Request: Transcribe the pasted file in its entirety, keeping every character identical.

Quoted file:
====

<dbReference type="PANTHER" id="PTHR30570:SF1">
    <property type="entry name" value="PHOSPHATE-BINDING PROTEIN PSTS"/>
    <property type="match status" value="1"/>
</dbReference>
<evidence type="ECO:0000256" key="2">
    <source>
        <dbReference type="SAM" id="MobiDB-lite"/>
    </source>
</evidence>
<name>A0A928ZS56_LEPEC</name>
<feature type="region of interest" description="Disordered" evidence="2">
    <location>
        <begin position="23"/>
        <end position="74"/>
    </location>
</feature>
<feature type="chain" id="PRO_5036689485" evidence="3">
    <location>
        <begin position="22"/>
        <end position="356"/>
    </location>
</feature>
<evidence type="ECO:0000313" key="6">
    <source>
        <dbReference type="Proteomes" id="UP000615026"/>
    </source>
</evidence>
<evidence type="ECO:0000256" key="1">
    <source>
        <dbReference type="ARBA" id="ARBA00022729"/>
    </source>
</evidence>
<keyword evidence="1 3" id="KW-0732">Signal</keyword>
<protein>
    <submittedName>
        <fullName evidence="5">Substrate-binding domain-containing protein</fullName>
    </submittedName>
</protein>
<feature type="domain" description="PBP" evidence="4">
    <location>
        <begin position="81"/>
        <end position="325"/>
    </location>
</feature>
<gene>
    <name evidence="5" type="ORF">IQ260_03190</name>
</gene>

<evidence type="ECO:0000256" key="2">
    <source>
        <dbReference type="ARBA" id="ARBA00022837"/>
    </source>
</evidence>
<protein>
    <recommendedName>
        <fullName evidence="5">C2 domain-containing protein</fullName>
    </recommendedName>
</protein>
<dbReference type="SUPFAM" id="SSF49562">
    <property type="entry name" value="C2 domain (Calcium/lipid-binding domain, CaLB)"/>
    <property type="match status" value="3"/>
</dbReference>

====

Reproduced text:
<dbReference type="PANTHER" id="PTHR30570:SF1">
    <property type="entry name" value="PHOSPHATE-BINDING PROTEIN PSTS"/>
    <property type="match status" value="1"/>
</dbReference>
<evidence type="ECO:0000256" key="2">
    <source>
        <dbReference type="SAM" id="MobiDB-lite"/>
    </source>
</evidence>
<name>A0A928ZS56_LEPEC</name>
<feature type="region of interest" description="Disordered" evidence="2">
    <location>
        <begin position="23"/>
        <end position="74"/>
    </location>
</feature>
<feature type="chain" id="PRO_5036689485" evidence="3">
    <location>
        <begin position="22"/>
        <end position="356"/>
    </location>
</feature>
<evidence type="ECO:0000313" key="6">
    <source>
        <dbReference type="Proteomes" id="UP000615026"/>
    </source>
</evidence>
<evidence type="ECO:0000256" key="1">
    <source>
        <dbReference type="ARBA" id="ARBA00022729"/>
    </source>
</evidence>
<keyword evidence="1 3" id="KW-0732">Signal</keyword>
<protein>
    <submittedName>
        <fullName evidence="5">Substrate-binding domain-containing protein</fullName>
    </submittedName>
</protein>
<feature type="domain" description="PBP" evidence="4">
    <location>
        <begin position="81"/>
        <end position="325"/>
    </location>
</feature>
<gene>
    <name evidence="5" type="ORF">IQ260_03190</name>
</gene>

<evidence type="ECO:0000256" key="2">
    <source>
        <dbReference type="ARBA" id="ARBA00022837"/>
    </source>
</evidence>
<protein>
    <recommendedName>
        <fullName evidence="5">C2 domain-containing protein</fullName>
    </recommendedName>
</protein>
<dbReference type="SUPFAM" id="SSF49562">
    <property type="entry name" value="C2 domain (Calcium/lipid-binding domain, CaLB)"/>
    <property type="match status" value="3"/>
</dbReference>